I do think if an owner is going away for many months they would be more likely to use an unpaid sitter, though I have occasionally seen house sits of up to five months on the paid sites.

A Japanese Spitz dog by a swimming pool on a paid house sit through Madpaws in Sydney.
This paid house sit I did opposite the Royal National Park in Sydney was five weeks long!

I also think if people are only going away for a weekend or a last-minute night or two away for work they may be more likely to use a paid sitter. Mainly as these sitters are usually local and can be booked last minute.

Since most house sitters who charge don’t house sit full-time, they are probably happier to accept shorter house sits than those travelling. I think this difference is more between those who house sit long term as a lifestyle choice and those who live in their own home and house sit now and then, rather than those who do or don’t charge.


Myth 4: Paid house sits involve more work

No, no, no, the opposite! The biggest lesson I’ve learnt as a house sitter – and I mean over and over again – is that if you don’t value your own time, no one else will.

Although it wasn’t planned, house sitting was a great hands-on apprenticeship on running my own business and switching to a business-owner mindset.

When I didn’t charge for house sits I was often seen as someone on holiday whose time was totally free, even when I was living permanently in Sydney. I was asked to run errands for owners’ friends, tidy their homes if I was bored, and even baby sit unpaid! People wouldn’t dream of sending their cleaner on an unpaid, multi-hour mission, but they often won’t hesitate to ask a house sitter!

When I began to charge people saw me as someone hired solely for pet care. I still watered plants and collected post, but it was very rare I’d be asked to do more than that.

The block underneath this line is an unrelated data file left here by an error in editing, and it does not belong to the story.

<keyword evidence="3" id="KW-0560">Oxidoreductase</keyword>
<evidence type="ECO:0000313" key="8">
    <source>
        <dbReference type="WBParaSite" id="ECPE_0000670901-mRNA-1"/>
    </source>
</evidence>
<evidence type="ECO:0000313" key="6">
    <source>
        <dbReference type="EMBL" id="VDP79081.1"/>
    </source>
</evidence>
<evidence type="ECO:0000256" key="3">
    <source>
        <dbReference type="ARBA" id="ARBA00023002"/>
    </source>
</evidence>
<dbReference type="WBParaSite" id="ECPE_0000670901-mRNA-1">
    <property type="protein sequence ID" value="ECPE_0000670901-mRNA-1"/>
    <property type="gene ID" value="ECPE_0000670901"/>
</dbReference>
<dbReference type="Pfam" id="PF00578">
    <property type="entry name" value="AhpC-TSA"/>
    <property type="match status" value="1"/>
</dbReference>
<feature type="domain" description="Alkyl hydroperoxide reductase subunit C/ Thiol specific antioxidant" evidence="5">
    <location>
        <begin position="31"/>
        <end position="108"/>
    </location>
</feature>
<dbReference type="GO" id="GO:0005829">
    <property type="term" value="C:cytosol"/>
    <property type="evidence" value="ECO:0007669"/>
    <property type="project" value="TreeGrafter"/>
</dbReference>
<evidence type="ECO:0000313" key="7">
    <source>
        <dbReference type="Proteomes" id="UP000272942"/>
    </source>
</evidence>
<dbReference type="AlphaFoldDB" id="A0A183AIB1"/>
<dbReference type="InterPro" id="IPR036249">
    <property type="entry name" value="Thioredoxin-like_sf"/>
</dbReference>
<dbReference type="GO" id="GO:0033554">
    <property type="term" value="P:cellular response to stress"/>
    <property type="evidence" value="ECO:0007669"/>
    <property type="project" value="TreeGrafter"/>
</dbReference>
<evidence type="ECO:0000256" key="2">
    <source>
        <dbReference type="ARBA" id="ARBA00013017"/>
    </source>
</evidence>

On one of my first paid sits I offered to mow the lawn, as the owner said she was struggling to find an available gardener. She looked at me like I was crazy (and eventually found a gardener)!

A black cavoodle puppy being looked after on a paid house sit in Sydney's Inner West.
No lawn mowing on this house sit!

When I look through the paid sitters’ profiles, it’s actually those who have laid out the strictest policies and charge the most who get the most bookings and have the most reviews.

It took me a while to get my head around that, but people seem to much prefer paying more to hire someone who sounds professional than paying less for someone who’s willing to do any tasks.


Myth 5: There is more community within unpaid house sitting

I’ve read this a lot from unpaid house sitters, but can’t say I’ve noticed a difference between the two types. While paid house sitting is a job, rather than an exchange, the owners are just as welcoming as on the unpaid sits.

I had owners going out of their way to make me feel at home on both paid and unpaid house sits. Some of the websites for paid sitting even hold local events that you can bring your dogs to!


Myth 6: Owners are more likely to cancel on paid house sits

This was one of the more bizarre statements I read. The writer had decided that since unpaid sitting was a community based on trust (whereas paid sitting involves dirty, dirty money!) the owners on unpaid sits would be more respectful and treat sitters better.

I can say from experience this just isn’t true. I met many lovely, respectful home owners on unpaid sits who wouldn’t ever have cancelled, but I met just as many on the paid sits! It’s also a bit backwards to think that people who want to pay you a fair wage would treat you worse than those who don’t!